—On this date, Col. Wirt Adams, commanding the Rebel cavalry in central Mississippi, begins skirmishing with Sherman’s advancing columns. Sherman’s cavalry, a brigade under Col. Edward Winslow, engages the Rebel horsemen, pushing them back. Soon, Adams is reinforced with a battery of artillery, and take up position on Champion Hill, the site of a desperate battle the preceding spring. Gen. James McPherson, commanding one of Sherman’s corps, deploys troops into line of battle, and attack Adams’ line. The Rebel riders retreat, set up another line, and the Yankees attack and drive them back again. Lucius Barber, a Federal soldier, writes in his memoir of an incident during the running battles fought that day:
Just at this time, a rebel officer mounted on a beautiful white charger rode out toward us. We were ordered not to fire, supposing him to be a bearer of dispatches. He rode up to within easy range, coolly drew his revolver and fired several shots at Col. Rogers who was on horseback, when wheeled his horse and fled. A perfect shower of bullets was sent after him, but strange to say, he escaped unhurt. His boldness insured his safety. We were petrified with astonishment.
McPherson advances ten miles today by this method, and Hurlbut’s corps also contends with Rebels in front of his corps in a like manner.
—Pres. Lincoln sends the original manuscript of his Gettysburg Address to Edward Everett, so that he can donate it to be sold at auction by the Ladies Committee for the New York Metropolitan Sanitary Fair.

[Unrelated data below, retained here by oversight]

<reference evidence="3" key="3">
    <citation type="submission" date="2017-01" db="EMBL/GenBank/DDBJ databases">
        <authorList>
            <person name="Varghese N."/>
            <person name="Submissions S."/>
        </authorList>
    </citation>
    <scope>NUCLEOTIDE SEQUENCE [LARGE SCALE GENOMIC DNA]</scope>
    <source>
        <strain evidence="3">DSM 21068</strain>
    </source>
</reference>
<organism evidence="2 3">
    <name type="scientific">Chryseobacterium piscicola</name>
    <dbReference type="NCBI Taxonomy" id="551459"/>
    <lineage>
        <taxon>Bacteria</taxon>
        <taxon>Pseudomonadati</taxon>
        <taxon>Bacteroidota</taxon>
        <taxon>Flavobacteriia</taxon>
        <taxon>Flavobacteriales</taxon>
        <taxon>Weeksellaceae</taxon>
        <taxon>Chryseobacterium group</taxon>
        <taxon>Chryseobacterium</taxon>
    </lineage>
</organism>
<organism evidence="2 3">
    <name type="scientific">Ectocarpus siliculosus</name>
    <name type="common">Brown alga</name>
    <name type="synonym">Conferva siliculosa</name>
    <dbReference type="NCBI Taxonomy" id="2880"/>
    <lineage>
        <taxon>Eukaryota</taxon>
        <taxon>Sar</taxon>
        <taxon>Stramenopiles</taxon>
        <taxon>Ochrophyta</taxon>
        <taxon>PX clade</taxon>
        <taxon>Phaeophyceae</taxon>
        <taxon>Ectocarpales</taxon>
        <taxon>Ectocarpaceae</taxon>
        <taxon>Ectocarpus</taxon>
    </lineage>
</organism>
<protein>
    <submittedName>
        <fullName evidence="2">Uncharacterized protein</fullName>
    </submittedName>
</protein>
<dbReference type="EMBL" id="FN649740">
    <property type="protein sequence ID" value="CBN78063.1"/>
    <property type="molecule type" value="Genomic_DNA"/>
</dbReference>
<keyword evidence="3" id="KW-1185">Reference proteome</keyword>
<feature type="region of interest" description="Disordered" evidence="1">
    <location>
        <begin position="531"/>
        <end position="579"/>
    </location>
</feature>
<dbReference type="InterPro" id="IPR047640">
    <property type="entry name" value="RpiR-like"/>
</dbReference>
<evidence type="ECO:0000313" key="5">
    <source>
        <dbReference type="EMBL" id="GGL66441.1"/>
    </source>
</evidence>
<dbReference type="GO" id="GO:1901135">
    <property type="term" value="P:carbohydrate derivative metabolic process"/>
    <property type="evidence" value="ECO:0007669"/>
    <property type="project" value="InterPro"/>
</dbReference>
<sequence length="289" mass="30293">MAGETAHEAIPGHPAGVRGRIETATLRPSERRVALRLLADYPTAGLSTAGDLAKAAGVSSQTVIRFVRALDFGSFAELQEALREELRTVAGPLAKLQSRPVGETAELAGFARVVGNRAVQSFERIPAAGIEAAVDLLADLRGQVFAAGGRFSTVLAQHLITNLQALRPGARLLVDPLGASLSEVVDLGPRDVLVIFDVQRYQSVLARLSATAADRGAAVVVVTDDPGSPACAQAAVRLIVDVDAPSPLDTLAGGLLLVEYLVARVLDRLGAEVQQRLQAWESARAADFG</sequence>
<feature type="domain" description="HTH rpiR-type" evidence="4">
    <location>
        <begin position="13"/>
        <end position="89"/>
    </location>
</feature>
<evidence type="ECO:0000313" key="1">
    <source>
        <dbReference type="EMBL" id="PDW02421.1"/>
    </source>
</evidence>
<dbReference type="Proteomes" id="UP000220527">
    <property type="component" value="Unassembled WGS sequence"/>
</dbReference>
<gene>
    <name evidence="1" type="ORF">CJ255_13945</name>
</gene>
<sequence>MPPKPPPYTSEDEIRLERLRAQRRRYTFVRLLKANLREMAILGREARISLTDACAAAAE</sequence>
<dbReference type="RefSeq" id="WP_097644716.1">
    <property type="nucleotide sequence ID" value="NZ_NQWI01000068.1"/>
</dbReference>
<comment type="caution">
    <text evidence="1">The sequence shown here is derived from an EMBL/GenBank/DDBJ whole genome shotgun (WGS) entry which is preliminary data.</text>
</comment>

—Lt. Josiah Marshall Favill, of the Army of the Potomac, writes in his journal about the army’s plans to host a large ball or cotillion and invitations to ladies to travel down and join them. He writes with enthusiasm of the building of the great hall they are crafting to house the event:
February 4th. The great hall grows rapidly and is going to be a fine affair. The notables throughout the land have generally accepted invitations. A special train will be run from Washington, and all army circles are on the very tip toe of expectation. At our headquarters the tents are decorated with evergreens, sabres, swords, pistols, etc.; we have remade the beds with the softest of cedars and put everything in order for the reception of our guests, who will soon come along. Our plan is to give up our quarters to the ladies and take shelter in the great hall ourselves after the festivities of the evening are over. We have portable bunks made for this purpose and our men will put them up after the floors are deserted. There will be two girls in each tent, except that Alvord’s is to be devoted to his sister alone. Major Hancock, Captain Martin, and the general each will have their wives with them, and Mrs. Curtin will have a whole tent to herself and maid.
All interest centering in the army, of course, it is immensely popular, and the ladies write most enthusiastically of the coming visit; every woman in the land has taken intense interest in the army, which, necessarily, has been to nearly all of them only a shadow; now they are to see the reality.